How To Play Metallica One First Solo (Close Up) Guitar...Im not left handed lol...





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Uploaded on Aug 11, 2007

It is just a very close up view and angle of the neck and a bit of the right hand picking aswell. I hope this help's for you if it does please comment and rate thank's loyal guitarist's of youtube. It's has been recorded in satndard tuning so u just have to tune with ure electric tuner kk cheers \m/ keep rockin !...enjoy ! P.s i did tab this by ear so i play it differently to where kurk playes it on the neck but the notes are exactly the same :D cheers... And don't forget to check out my channel and have a browse throuh it :D !


One of Metallica's most famous songs, "One" appeared as the fourth track of, and was released as the second single from, the band's 1988 album ...And Justice For All. Metallica won their first Grammy Award in 1990 for "One", winning Best Metal Performance.

"One" was written in November, 1987 by Metallica's principal composers — rhythm guitarist/vocalist James Hetfield and drummer Lars Ulrich. The song was released in 1989 as the second single taken from the album (the first being "Harvester of Sorrow").

Before any music begins, there is a series of sound effects with a battle theme for the first 17 seconds of the track; an artillery barrage is heard and continues slightly after the music begins. The song starts off with a clean tone guitar intro by Hetfield before Kirk Hammett comes in over the top of Hetfield with a clean-toned solo. The song speeds up after Ulrich's drums come in and continues until each chorus, when the guitars become heavy and distorted before returning to clean. There is a second solo by Hammett halfway through the song, before lyrics cut out and the song gradually gets more heavy and distorted until the "machine gun" guitar build up (played alongside two bass drums) before the final - often highly praised - guitar solo by Hammett, and a final highly technical duel solo by Hammett and Hetfield.

"One"'s opening A-G modulation was written by Hetfield based on an idea prompted by the song "Buried Alive" by the band Venom.

" I had been fiddling around with that A-G modulation for a long time. The idea for the opening came from a Venom song called "Buried Alive". The kick drum machine-gun part near the end wasn't written with the war lyrics in mind, it just came out that way. We started that album with Mike Clink as producer. He didn't work out so well, so we got Flemming to come over and save our asses "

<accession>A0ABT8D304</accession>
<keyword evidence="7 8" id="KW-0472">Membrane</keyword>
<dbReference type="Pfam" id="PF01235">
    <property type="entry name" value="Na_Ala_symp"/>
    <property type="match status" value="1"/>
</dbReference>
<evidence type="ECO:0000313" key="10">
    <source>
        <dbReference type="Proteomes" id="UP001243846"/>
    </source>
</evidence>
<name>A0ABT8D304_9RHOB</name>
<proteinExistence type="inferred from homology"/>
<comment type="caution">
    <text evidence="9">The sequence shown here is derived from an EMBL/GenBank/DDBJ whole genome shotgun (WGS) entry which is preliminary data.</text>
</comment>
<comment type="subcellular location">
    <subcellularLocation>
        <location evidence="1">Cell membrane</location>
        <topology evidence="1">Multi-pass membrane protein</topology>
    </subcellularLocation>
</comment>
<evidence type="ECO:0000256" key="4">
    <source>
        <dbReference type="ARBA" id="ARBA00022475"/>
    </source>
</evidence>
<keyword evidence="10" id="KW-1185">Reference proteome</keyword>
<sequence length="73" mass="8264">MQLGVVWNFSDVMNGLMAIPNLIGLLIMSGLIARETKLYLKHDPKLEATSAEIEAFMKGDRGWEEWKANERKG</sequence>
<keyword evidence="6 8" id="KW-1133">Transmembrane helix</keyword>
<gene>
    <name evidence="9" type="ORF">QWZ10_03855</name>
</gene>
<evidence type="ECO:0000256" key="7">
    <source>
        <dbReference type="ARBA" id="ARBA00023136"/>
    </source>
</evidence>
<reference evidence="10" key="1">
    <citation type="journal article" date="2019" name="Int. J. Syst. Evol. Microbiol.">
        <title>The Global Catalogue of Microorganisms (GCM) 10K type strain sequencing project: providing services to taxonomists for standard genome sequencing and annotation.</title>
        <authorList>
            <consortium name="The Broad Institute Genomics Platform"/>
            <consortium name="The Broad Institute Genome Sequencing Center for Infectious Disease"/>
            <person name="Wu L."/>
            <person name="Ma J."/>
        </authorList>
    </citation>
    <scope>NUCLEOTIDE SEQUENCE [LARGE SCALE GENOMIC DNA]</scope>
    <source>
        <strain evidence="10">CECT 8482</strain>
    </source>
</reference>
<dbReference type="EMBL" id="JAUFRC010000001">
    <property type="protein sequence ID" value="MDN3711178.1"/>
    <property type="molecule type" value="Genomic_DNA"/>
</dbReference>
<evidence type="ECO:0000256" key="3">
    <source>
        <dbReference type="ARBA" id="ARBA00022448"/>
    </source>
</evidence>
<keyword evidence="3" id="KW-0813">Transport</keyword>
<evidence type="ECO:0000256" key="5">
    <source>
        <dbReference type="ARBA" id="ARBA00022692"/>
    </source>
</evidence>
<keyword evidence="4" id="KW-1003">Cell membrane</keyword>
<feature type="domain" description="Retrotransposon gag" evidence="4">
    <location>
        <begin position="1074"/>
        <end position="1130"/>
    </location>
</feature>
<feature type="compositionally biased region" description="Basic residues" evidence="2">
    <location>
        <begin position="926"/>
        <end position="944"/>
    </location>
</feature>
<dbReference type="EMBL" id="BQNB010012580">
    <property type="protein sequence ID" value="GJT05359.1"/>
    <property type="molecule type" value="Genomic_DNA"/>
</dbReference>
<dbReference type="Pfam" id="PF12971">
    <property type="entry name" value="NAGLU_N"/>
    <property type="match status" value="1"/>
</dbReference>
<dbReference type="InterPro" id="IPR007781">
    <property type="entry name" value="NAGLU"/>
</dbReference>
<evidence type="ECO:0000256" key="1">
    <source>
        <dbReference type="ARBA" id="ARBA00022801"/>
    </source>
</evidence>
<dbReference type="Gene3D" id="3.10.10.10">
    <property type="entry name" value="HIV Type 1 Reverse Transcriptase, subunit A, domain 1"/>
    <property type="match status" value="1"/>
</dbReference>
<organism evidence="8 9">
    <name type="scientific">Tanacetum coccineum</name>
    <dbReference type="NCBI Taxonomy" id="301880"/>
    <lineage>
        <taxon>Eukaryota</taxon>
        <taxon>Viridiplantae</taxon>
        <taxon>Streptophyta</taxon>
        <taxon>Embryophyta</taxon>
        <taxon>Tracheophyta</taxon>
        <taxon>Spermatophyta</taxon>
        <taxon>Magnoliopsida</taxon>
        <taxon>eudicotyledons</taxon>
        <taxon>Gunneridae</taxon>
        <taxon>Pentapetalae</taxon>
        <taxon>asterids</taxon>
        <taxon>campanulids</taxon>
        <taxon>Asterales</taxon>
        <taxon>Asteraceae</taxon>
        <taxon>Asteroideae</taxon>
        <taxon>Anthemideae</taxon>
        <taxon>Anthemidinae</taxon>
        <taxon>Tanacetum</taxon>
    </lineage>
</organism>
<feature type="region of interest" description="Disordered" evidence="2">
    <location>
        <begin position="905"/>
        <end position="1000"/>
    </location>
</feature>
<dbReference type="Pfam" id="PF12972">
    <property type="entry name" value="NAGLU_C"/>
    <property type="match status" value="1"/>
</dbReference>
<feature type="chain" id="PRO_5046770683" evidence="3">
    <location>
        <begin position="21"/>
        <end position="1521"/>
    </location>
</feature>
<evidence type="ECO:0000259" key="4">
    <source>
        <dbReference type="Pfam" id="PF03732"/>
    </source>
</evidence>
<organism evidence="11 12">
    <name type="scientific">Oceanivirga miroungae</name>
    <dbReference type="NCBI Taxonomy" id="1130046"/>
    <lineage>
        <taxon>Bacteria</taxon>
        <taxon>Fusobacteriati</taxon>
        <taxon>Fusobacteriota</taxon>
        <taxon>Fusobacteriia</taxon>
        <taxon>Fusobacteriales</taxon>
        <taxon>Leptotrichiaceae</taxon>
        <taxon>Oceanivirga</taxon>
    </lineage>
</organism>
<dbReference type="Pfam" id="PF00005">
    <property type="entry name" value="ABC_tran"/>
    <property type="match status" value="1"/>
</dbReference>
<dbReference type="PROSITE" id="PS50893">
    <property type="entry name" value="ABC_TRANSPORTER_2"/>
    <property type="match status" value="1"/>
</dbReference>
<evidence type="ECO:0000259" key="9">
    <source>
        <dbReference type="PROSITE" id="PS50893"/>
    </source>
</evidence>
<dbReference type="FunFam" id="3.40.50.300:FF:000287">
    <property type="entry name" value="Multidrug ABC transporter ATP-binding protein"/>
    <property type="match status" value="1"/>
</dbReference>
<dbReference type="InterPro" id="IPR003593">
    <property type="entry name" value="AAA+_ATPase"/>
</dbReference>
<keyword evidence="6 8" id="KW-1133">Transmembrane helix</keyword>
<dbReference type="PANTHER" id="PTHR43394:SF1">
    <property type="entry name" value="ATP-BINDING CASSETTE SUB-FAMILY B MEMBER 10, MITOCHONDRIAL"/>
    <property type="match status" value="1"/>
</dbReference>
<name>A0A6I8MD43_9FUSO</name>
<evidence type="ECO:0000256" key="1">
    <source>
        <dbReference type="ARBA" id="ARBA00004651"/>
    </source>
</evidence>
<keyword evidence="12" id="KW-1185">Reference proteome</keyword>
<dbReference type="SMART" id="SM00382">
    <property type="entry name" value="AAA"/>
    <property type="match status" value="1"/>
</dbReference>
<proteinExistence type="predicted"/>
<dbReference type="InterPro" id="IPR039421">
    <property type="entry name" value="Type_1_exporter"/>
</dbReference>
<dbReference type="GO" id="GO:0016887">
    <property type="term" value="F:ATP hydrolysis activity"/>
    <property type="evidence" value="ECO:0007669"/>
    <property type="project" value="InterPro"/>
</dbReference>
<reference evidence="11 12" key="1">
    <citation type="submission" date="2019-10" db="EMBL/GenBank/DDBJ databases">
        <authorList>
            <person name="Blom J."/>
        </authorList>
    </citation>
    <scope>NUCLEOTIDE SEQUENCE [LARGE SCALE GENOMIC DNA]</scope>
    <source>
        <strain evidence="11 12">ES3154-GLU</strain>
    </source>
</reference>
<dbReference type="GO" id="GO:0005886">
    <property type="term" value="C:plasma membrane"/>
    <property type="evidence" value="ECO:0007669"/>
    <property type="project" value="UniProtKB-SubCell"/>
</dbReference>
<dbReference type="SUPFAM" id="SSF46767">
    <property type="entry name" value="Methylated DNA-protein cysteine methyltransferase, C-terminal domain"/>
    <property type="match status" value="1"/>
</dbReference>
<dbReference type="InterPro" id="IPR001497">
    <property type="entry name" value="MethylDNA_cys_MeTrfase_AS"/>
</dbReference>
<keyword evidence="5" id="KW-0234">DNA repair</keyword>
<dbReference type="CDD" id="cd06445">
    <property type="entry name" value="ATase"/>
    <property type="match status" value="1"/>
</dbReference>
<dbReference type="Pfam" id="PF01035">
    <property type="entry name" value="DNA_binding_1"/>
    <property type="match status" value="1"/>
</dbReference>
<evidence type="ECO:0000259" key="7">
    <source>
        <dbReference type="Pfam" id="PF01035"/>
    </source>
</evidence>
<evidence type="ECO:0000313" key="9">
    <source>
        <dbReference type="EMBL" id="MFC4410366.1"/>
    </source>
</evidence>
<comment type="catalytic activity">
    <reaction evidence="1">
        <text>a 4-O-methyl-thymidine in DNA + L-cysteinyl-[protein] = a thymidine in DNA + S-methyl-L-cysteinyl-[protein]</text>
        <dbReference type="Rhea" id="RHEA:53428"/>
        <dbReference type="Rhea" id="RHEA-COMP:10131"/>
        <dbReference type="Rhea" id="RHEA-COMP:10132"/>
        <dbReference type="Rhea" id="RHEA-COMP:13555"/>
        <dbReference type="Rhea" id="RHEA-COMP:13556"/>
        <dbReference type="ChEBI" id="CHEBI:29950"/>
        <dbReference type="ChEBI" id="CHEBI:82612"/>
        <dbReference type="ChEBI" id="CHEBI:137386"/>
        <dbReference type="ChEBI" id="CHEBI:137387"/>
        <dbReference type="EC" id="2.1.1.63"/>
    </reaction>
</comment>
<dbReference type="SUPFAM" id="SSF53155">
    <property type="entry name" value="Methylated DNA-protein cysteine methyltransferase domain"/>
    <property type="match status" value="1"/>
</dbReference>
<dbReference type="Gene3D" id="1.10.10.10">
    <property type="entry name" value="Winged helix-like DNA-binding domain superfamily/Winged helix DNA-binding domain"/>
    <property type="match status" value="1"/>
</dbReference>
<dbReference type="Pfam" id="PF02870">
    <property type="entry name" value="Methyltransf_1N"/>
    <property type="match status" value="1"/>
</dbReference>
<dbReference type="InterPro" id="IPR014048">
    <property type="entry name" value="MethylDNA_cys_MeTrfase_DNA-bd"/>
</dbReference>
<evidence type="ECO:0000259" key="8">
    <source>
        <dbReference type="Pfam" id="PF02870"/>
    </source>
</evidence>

"One" is a favorite of many Metallica fans, and thus is a fixture of the band's live shows. When played live, the song is usually played with guitars tuned down by one semitone (a permanent fixture of their Studio and Live work since the post-Black Album era) and is preceded by pyrotechnics and the same sounds of war such as machine guns, bombs exploding and helicopters as heard on the recorded version. The song was also featured on S&M (Symphony & Metallica) — Metallica's album of live performances in collaboration with the San Francisco Symphony Orchestra, conducted by the late Michael Kamen.


"One" was the first Metallica song for which a music video was created. The music video directed by Bill Pope and Michael Salomon debuted on MTV on January 20, 1989. The video is almost entirely in black & white, and features the band performing the song in a warehouse. It features dialogue and several scenes from the movie Johnny Got His Gun, written and directed by Dalton Trumbo, adapted from a book of the same name and authored by the director. Timothy Bottoms can be seen starring as Joe Bonham, the main character in the novel. Bonham is confined to a hospital and is sustained via a tube after suffering catastrophic injuries from a mortar shell (although a land mine is mentioned as the cause of injury in the song lyrics) during the First World War. Although he survived, the explosion caused incredible loss of limbs, including both his arms and legs, along with most of his face including his eyes, nose and ears leaving him blind, deaf, mute and almost completely immobile.

Metallica bought the rights to Johnny Got His Gun so they would be able to use it exclusively for the video for "One". Three versions of the "One" music video were made - the first (the longest) contained scenes of both the band and scenes from the movie. The second was simply a shortened version of the first and the third contained only the band performing the song (without any scenes from the movie).
Just some light reading lol.


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